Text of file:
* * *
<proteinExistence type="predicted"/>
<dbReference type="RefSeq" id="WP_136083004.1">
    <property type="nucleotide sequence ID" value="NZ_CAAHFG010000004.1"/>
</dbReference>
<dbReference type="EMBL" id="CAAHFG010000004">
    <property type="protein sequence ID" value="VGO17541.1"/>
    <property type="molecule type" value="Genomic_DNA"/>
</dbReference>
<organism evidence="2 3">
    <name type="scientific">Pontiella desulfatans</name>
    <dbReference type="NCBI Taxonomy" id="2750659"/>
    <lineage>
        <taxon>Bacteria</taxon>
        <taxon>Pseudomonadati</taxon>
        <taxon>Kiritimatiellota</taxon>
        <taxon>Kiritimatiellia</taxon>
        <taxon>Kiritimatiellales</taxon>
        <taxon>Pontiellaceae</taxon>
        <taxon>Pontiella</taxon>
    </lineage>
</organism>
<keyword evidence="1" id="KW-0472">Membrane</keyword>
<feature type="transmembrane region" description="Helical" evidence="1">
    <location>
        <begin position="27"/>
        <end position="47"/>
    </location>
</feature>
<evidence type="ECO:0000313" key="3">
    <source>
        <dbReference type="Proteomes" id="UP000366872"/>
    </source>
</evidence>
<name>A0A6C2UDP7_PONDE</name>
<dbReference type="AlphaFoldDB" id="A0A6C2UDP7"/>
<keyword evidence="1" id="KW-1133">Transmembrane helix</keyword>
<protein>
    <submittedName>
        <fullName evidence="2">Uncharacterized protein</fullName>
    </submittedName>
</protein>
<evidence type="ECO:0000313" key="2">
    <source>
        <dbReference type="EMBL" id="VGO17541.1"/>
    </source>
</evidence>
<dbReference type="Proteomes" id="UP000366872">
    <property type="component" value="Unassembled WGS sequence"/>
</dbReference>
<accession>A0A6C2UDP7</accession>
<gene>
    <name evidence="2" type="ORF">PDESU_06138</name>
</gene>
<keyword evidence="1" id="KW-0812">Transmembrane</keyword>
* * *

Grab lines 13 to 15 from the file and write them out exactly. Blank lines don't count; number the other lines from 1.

        <taxon>Bacteria</taxon>
        <taxon>Pseudomonadati</taxon>
        <taxon>Kiritimatiellota</taxon>